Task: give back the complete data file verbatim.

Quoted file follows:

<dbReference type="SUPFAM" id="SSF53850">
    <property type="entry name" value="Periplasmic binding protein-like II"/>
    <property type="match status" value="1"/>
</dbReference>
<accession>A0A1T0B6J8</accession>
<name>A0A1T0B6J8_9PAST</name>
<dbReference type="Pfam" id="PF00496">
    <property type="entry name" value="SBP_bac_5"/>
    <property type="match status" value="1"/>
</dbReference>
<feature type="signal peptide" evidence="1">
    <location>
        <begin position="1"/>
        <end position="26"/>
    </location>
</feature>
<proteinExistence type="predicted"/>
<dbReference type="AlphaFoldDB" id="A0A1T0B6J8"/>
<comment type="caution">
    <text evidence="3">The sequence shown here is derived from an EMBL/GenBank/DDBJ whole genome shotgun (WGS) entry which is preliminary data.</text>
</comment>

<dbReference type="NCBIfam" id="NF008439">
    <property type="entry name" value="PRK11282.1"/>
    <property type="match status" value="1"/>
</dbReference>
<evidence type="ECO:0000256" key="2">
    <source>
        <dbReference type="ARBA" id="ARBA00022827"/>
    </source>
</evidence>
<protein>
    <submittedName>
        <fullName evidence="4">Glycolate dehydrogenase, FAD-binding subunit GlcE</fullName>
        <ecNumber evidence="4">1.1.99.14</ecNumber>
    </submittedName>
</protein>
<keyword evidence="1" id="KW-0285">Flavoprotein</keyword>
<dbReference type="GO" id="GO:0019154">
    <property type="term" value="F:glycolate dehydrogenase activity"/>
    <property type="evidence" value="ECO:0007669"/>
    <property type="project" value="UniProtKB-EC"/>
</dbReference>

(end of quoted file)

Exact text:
<dbReference type="SUPFAM" id="SSF53850">
    <property type="entry name" value="Periplasmic binding protein-like II"/>
    <property type="match status" value="1"/>
</dbReference>
<accession>A0A1T0B6J8</accession>
<name>A0A1T0B6J8_9PAST</name>
<dbReference type="Pfam" id="PF00496">
    <property type="entry name" value="SBP_bac_5"/>
    <property type="match status" value="1"/>
</dbReference>
<feature type="signal peptide" evidence="1">
    <location>
        <begin position="1"/>
        <end position="26"/>
    </location>
</feature>
<proteinExistence type="predicted"/>
<dbReference type="AlphaFoldDB" id="A0A1T0B6J8"/>
<comment type="caution">
    <text evidence="3">The sequence shown here is derived from an EMBL/GenBank/DDBJ whole genome shotgun (WGS) entry which is preliminary data.</text>
</comment>

<dbReference type="NCBIfam" id="NF008439">
    <property type="entry name" value="PRK11282.1"/>
    <property type="match status" value="1"/>
</dbReference>
<evidence type="ECO:0000256" key="2">
    <source>
        <dbReference type="ARBA" id="ARBA00022827"/>
    </source>
</evidence>
<protein>
    <submittedName>
        <fullName evidence="4">Glycolate dehydrogenase, FAD-binding subunit GlcE</fullName>
        <ecNumber evidence="4">1.1.99.14</ecNumber>
    </submittedName>
</protein>
<keyword evidence="1" id="KW-0285">Flavoprotein</keyword>
<dbReference type="GO" id="GO:0019154">
    <property type="term" value="F:glycolate dehydrogenase activity"/>
    <property type="evidence" value="ECO:0007669"/>
    <property type="project" value="UniProtKB-EC"/>
</dbReference>